A Big Wind Player Gives Solar A Go

First Wind, then solar.

Yep, the Boston-based wind power company First Wind – which has developed and operates 16 wind projects totaling 980 megawatts of capacity – this week said it has begun work on solar projects in Massachusetts. And these are big projects: A 3-MW array in Millbury and three arrays totaling 14 MW in Warren.

wind and solar

image via Shutterstock

So what’s going on here?

Well, there’s good demand for solar in Massachusetts: UMass will be buying most of the solar energy produced at these sites, will save more than $1 million in annual energy costs with these projects, according to First Wind.

The university is also a tool for the state to leverage in reaching its goal of 1,600 MW of solar installed by 2020. As of May, the number was 250 MW, so 1,600 MW seems a long way off – but keep in mind that 250 MW goal was met four years earlier than originally expected. Millbury and the town of Orange will also

Meanwhile, there are factors that make First Wind a  First Wind is a Massachusetts company with no power plants in Massachusetts, where wind has proven difficult to make a wind project happen. Back in May, Carrie Cullen Hitt, senior vice president of state affairs at the SEIA, told the Boston Business Journal that First Wind’s sense of the political lay of the land in Massachusetts and its renewable energy financing experience made it a natural to slide in solar.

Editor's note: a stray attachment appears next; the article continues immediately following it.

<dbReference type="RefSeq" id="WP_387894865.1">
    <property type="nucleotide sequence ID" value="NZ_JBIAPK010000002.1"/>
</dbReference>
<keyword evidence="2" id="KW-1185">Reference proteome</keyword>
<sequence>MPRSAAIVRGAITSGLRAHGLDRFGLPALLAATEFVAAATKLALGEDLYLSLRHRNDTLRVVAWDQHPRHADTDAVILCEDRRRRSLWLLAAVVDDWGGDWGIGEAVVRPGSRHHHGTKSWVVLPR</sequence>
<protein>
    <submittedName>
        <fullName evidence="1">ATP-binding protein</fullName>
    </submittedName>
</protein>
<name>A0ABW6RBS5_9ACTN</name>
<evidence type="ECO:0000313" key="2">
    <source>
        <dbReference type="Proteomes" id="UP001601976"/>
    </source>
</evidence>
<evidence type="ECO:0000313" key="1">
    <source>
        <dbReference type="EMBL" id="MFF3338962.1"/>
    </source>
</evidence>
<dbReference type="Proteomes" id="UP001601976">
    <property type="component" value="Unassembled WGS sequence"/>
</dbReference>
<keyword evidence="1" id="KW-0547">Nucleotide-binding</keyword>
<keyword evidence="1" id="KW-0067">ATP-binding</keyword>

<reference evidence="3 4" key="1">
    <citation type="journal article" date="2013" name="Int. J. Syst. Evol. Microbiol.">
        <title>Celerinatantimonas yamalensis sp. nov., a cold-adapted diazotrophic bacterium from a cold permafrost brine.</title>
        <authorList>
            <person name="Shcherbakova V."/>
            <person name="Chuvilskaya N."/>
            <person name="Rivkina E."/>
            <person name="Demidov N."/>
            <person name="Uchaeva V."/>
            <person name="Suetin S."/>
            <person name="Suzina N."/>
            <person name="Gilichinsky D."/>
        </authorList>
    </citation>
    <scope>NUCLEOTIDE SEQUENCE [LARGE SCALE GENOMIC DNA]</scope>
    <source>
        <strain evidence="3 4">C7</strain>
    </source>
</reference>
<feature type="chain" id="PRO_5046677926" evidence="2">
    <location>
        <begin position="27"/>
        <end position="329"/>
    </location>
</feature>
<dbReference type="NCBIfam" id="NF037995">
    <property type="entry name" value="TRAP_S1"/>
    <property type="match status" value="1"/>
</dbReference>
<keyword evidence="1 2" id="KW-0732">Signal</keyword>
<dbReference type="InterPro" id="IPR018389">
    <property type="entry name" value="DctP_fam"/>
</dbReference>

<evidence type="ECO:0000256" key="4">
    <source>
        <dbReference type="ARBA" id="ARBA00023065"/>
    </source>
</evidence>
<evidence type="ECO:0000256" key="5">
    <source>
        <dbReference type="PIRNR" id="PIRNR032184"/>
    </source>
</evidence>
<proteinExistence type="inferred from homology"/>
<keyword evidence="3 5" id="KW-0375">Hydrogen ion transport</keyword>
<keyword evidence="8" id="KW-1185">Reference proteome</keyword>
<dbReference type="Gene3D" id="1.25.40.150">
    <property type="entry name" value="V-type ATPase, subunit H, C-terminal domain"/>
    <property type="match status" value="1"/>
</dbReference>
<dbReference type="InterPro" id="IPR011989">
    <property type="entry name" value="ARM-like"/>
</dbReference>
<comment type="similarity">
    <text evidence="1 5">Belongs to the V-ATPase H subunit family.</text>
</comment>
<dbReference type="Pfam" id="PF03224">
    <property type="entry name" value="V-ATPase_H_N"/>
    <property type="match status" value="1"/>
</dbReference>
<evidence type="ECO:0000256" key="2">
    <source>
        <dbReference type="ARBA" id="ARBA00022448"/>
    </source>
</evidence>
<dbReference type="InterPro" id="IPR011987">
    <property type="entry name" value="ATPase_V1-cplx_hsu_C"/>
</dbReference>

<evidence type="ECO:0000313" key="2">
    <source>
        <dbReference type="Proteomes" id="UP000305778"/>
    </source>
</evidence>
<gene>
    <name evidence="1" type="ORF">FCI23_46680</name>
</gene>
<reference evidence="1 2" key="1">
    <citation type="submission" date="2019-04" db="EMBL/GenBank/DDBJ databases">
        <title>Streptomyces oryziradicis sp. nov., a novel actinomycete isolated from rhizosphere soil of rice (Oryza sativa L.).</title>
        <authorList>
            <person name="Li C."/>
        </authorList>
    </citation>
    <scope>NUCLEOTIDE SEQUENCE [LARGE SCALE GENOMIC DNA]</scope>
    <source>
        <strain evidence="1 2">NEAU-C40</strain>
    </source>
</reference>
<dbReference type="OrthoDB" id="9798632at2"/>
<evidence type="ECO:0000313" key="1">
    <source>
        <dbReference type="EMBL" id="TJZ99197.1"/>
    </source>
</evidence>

The money guys seem to agree. “First Wind has a proven track record in their ability to execute strong and viable renewable energy projects,” was the way Andrew Redinger, managing director of KeyBanc Capital Markets Utilities, Power and Renewables Group, put it in a statement. “We are pleased to provide the financing for their first solar energy projects.”

That points to the real role First Wind’s new Solar Group plays in these solar projects; it’s not desin and installation, which in the case of these initial projects is being led by Borrego Solar Systems. It’s in pulling together the deal. The company thinks it might be able to do more of the same elsewhere, focusing on states in New England as well as Hawaii, Utah and Washington, all of which are home to First Wind wind projects.

Pete Danko is a writer and editor based in Portland, Oregon. His work has appeared in Breaking Energy, National Geographic's Energy Blog, The New York Times, San Francisco Chronicle and elsewhere.